New NASA Research Tool Could Predict Hurricane Storm Surge

NASA says a new research tool that flies high above big storms could eventually help forecasters make more accurate predictions on hurricane intensity and where dangerous storm surge could wash inland. As Jack Williams reports, “HIRAD” got its first real test a week and a half ago.

Dr. Timothy Miller
NASA’s Dr. Timothy Miller

“The three boxes you see have various functions. This is a GPS-INS box.”

Dr. Timothy Miller stands next to a rectangular pallet full of wires and electrical boxes on the floor of a NASA hanger at Ellington Field.

The WB-57 is one of three aircraft that are part of the GRIP program. A DC-8 actually flies into the storms and an  unmanned drone collects data over longer periods. Shelly Baccus is a project manager for NASA’s high altitude research program.

“I think people often forget that the Johnson Space Center, the focus is usually on space flight and people don’t realize that we have aircraft operations flying out of Houston and we’re doing scientific work as well. And so I think it’s a good reminder that we’re doing a lot of different things at NASA and with NASA’s aircraft.”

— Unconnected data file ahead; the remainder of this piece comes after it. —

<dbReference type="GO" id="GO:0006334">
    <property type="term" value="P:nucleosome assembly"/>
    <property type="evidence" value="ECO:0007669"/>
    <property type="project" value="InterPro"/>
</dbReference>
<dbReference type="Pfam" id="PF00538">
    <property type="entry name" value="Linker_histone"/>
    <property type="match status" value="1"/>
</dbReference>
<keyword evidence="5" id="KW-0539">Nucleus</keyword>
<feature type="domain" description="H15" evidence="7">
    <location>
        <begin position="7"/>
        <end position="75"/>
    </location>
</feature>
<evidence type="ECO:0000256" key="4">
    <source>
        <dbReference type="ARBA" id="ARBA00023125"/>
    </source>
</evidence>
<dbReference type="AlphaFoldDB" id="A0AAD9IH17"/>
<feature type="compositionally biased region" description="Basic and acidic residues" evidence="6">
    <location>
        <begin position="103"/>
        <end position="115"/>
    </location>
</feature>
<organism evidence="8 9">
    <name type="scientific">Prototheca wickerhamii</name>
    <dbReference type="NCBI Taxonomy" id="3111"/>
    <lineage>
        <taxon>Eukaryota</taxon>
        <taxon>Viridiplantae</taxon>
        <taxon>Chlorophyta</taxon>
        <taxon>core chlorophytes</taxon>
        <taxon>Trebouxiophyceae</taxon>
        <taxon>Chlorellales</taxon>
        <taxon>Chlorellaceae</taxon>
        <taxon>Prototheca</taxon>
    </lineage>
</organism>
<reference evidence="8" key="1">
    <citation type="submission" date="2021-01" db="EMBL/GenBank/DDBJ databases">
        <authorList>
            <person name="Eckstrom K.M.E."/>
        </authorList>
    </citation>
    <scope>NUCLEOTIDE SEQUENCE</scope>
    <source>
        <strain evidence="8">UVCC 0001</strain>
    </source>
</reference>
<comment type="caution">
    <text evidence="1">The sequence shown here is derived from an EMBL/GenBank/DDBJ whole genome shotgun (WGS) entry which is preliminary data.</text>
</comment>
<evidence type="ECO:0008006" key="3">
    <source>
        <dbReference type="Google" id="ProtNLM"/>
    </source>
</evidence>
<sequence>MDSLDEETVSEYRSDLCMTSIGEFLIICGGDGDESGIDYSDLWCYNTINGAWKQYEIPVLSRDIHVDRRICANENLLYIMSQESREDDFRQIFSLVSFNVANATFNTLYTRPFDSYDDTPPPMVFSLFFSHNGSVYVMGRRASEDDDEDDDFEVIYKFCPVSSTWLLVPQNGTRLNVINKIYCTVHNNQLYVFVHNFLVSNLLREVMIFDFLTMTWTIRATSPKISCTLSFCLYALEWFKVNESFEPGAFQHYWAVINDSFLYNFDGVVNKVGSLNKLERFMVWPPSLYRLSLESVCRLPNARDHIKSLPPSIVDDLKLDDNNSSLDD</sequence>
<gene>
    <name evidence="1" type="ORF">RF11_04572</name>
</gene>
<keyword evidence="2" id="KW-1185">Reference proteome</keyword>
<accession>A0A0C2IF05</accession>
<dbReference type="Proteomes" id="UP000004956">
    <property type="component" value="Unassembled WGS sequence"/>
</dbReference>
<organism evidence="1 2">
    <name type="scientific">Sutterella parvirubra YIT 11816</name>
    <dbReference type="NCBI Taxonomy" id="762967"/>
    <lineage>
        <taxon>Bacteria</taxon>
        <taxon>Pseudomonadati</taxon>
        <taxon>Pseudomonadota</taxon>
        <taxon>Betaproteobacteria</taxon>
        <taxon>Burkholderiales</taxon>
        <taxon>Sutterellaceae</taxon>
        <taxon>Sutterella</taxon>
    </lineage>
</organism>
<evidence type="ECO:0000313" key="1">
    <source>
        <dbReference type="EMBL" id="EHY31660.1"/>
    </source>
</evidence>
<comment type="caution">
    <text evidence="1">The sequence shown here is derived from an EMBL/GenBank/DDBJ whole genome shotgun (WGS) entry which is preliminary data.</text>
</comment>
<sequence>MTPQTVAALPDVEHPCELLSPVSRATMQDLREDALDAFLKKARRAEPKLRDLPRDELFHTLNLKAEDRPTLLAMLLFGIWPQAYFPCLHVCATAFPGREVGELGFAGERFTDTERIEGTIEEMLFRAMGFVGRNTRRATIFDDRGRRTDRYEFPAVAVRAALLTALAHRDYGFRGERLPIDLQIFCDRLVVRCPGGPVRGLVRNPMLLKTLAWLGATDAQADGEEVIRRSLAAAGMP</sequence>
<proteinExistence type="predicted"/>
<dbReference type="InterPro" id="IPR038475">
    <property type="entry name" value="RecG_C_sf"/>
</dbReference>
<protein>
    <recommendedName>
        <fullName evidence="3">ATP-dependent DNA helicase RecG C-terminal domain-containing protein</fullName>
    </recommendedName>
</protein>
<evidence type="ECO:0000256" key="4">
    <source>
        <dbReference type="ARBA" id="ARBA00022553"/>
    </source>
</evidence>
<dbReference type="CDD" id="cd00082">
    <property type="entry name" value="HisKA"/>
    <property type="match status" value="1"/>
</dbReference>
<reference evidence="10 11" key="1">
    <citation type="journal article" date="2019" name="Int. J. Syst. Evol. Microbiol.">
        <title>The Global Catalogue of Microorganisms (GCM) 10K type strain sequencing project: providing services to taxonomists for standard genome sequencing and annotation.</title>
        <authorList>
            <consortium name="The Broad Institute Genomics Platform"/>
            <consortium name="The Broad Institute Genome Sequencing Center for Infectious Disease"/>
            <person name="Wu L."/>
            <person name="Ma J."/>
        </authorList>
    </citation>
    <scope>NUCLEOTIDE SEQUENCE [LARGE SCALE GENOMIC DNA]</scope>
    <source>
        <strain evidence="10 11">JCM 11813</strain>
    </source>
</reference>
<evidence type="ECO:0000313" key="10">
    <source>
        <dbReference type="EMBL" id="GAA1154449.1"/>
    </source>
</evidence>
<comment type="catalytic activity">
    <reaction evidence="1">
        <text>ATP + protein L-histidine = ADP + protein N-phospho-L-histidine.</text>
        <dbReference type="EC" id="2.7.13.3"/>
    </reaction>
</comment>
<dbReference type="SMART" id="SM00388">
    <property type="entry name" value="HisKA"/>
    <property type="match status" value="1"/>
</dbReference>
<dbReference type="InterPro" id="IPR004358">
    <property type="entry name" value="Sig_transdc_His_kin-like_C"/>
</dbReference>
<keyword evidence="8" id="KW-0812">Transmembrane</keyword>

HIRAD is still in its infancy and researchers haven’t been able to access data from Hurricane Earl yet. But they hope within a few years, it will be an important part of making hurricane forecasting even more accurate.   


Jack Williams

Jack Williams

News Director and Afternoon Host

Jack Williams is HPM’s news director and afternoon host on News 88.7. He’s been with the organization since 2000, including stints as a reporter and news anchor. Jack leads the largest public radio newsroom in Texas and has overseen significant growth in HPM’s news division since he became news director...

More Information